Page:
As I type this, I’m sitting on a high-sided, wooden sofa. The throw pillows are faded, tasseled and beaten to a soft, desirable poof. To my left is the Bangkok Noi Canal, a trafficked tributary of the Chao Phraya. Every few minutes, a macchinal, purring growl announces a longtail boat, and I whip out my camera and assume the position.
To my right is Mai. She’s watering the 20 citrus plants that create a wall along one side of this open-air, Thai house. Her little feet announce her too, and whenever she comes towards me, she has something. Cold water and an English lesson. “Na Yen means cold water,” she says. Another time, it’s buttery, greasy, delicious toast. A third it’s an invite to meet her colorful fighting fish. One is called Stefan, named for a German tourist who once visited.
This is the Siamotif, a boutique hotel I spotted last July on a longtail boat tour that I took with a friend around the canals of Bangkok. I snapped a photo of the sign and vowed to come back.
Back I’ve come.
The original portion dates to the 1940s. The floors in this section are stained nearly black and are as soft as snakeskin against your bare feet. This was Mai’s father’s home. Two years ago, she renovated, expanded and created the 8-room, guesthouse hotel. She hired a local art professor to paint the rooms. The newest section, meetings the river’s edge, has a brighter, amber-colored wood. Rattan chairs are clean and mid-century against her carefully arranged banana plants and frangipani.
Our room has a ladder to a roof terrace, where the only furnishings are leather bean bag chairs to flop and watch the river. Flop and watch. Flop and watch. That’s the idea. Disconnect and sweetly be with yourself. Sip some Na Yen.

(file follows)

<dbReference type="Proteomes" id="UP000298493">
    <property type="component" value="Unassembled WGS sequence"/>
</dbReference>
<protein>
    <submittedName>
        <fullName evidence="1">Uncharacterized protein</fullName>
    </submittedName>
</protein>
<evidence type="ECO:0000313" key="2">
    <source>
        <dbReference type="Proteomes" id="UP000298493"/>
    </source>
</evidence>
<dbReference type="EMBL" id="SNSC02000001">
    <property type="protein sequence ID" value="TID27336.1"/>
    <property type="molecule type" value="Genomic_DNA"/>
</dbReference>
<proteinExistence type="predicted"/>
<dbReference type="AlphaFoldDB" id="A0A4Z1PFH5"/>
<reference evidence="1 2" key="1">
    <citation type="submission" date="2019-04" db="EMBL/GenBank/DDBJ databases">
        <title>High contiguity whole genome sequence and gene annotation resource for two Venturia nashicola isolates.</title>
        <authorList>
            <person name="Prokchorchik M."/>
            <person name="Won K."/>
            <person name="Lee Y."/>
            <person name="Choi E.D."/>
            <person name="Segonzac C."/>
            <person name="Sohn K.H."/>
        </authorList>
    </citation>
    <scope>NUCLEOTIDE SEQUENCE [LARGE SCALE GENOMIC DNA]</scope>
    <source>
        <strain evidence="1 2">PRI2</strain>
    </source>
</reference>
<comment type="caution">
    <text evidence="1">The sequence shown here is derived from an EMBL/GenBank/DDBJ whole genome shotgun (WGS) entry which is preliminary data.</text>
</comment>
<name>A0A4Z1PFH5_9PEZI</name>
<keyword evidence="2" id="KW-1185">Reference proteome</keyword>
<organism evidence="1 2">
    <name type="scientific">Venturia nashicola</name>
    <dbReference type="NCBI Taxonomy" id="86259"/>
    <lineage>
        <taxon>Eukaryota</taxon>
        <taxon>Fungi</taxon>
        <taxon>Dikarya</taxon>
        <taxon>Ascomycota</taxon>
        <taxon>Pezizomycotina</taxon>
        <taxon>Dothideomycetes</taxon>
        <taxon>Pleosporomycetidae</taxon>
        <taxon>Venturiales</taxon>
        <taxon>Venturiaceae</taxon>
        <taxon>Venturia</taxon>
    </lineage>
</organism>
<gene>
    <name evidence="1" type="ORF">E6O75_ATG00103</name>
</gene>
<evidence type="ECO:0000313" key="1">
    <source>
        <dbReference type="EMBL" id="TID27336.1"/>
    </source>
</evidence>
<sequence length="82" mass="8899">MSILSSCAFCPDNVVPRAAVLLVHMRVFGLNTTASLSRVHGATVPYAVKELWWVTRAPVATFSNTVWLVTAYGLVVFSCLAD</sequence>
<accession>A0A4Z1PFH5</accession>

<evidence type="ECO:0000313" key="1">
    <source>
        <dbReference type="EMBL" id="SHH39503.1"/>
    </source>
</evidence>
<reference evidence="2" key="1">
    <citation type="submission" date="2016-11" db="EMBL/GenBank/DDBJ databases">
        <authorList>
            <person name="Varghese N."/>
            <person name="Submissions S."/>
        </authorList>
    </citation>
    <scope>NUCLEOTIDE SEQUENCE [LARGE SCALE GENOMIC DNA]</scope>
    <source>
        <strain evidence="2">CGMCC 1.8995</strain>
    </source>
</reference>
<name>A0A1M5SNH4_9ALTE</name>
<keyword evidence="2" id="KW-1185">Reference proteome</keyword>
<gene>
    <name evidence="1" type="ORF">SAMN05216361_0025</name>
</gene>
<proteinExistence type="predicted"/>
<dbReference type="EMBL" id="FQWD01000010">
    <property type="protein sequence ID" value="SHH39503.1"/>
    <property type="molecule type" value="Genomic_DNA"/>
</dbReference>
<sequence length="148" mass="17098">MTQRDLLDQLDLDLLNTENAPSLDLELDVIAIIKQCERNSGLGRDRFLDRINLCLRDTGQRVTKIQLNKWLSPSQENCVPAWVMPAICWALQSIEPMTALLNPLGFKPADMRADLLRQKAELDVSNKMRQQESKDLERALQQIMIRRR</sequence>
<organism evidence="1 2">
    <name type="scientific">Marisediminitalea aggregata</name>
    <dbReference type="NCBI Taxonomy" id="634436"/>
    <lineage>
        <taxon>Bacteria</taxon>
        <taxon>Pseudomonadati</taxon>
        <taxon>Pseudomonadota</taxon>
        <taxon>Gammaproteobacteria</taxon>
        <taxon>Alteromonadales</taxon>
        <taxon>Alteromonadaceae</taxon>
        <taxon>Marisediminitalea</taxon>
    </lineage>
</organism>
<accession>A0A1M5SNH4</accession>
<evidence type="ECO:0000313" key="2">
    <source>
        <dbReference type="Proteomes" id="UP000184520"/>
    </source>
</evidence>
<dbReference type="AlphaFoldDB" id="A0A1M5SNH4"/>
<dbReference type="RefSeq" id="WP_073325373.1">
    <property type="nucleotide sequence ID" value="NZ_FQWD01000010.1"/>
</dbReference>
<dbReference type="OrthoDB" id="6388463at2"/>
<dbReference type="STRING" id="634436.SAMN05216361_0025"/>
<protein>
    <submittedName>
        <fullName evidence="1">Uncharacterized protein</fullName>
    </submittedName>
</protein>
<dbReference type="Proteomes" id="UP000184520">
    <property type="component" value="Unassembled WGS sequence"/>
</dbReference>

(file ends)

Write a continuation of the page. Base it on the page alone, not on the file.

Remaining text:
Boutique hotels are my favorite hotels.
Siamotif certainly tops the ever-growing list … mostly because Mai made me feel at home away from home. Here are several others I’ve found in traveling.
The Grand Excelsior Vittoria
Best Part: Epic views all the way to Naples are easy to come by. Simply step out from your room onto the terrace at this mansion-turned-hotel, established in 1834. It’s the third oldest, family-owned hotel in all of Europe, and it harbors a Michelin-star restaurant called Bosquet, too.
The Prijeko Palace
Full Confession: I only toured and didn’t get to stay in this tiny, art-filled hotel. But I did have three meals at Stara Loza, their restaurant on the roof over looking the tiles of the town. Get the Octopus Gnocchi.
The Holy Shit Moment: When you realize for less than $150 per night, you are steps from the ocean in South Beach and that one of the world’s most acclaimed craft cocktail bars – The Broken Shaker – is attached to your hotel. It’s right by the garden, just north of the swimming pool. This place is a miracle in Miami. For only $35, you can also book a hostel room with other humans in it.
Galle, Sri Lanka